We now have a full line of hot
drinks. Chille con Carne, Tom
ales, Soups, Sandwiches, Chinese
Noodles and Chop Suey. Come
and try them.
Leading Confectionary and
(H K Dinner Favors, Table Decora
tions, and Dance Programs will be
Distinctive and in good taste if sel
Embossed Fraternal Stationery.
COE STATIONERY COMPANY
Corner Ninth and Willamette Streets
TAILOR AND CLEANER.
Eighteen Years’ Experience. Cor. 12th and Alder
I earnestly solicit your patronage. Your clothes wi!l re
main nicer and last longer, when cleaned by my sanitary
LADIES’ WHITE WOOL GOODS A SPECIALTY.
I DO NOT USE GASOLINE.
G. W. SHAFFNER,
YULIS 1 LRtlJ-:-- f AC. I Oinj
BURGESS OPTICAL C
i;\c i.usiyl optktans
SOI Will \'1I I II SI I t (,! M , Olv'l < .ON
Mapleton and Cushman
Eugene to Mapleton and
Eugene to Cushman
Train leaves Eugene at 7:20 a. m. daily. Boat meets train at
Mapleton and Cushman for Florence
A delightful week-end outing. Good fishing in the lakes
and rivers along the new line.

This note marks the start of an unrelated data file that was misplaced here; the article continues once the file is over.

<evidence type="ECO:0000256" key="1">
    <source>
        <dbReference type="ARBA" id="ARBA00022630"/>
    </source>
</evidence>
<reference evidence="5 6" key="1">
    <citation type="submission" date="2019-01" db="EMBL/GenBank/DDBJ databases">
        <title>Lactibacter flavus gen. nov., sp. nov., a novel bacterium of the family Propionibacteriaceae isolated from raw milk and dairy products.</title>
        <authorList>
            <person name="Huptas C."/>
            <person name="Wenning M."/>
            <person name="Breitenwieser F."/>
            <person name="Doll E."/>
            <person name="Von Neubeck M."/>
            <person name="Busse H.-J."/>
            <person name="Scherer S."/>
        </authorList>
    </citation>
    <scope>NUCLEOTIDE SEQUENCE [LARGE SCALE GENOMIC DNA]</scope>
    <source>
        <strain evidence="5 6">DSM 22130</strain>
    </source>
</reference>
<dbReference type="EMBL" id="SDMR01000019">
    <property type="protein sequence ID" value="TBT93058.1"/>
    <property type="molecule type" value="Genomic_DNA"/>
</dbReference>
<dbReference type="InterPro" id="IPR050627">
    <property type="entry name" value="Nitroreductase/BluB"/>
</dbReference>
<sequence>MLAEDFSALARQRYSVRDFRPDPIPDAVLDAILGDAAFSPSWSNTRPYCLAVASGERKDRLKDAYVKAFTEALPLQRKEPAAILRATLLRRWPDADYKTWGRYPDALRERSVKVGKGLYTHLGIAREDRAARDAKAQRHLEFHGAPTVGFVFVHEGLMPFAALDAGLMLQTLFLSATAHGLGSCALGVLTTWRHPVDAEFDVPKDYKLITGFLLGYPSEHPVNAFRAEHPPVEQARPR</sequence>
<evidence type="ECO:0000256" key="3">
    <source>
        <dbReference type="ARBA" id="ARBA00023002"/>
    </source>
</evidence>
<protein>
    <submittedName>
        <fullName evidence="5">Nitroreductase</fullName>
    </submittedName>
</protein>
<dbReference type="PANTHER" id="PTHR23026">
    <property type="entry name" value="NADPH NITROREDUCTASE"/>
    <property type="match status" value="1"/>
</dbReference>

Full particulars from Agent Eugene
John M. Scott, General Passenger Agent, Portland, Oregon.
YOU CAN AFFORD IT: And what’s more you can’t af
ford NOT to own one, when you realize what we are able to
offer you, either out of stock or made to your measure.
Now is the time to make your selection, so as to be prepared
for the season.
A complete line of candies, ice creams and
sherbets, made in our own factory.
* At a glance you will readily note the
smartness of styles in our new Fur
Trimmed suits. Jackets are in military
effect with the new box back.
Skirts are in full flare style, materials
include serges and poplins in good ran
ge of colors. Moderately priced at
$17 to $25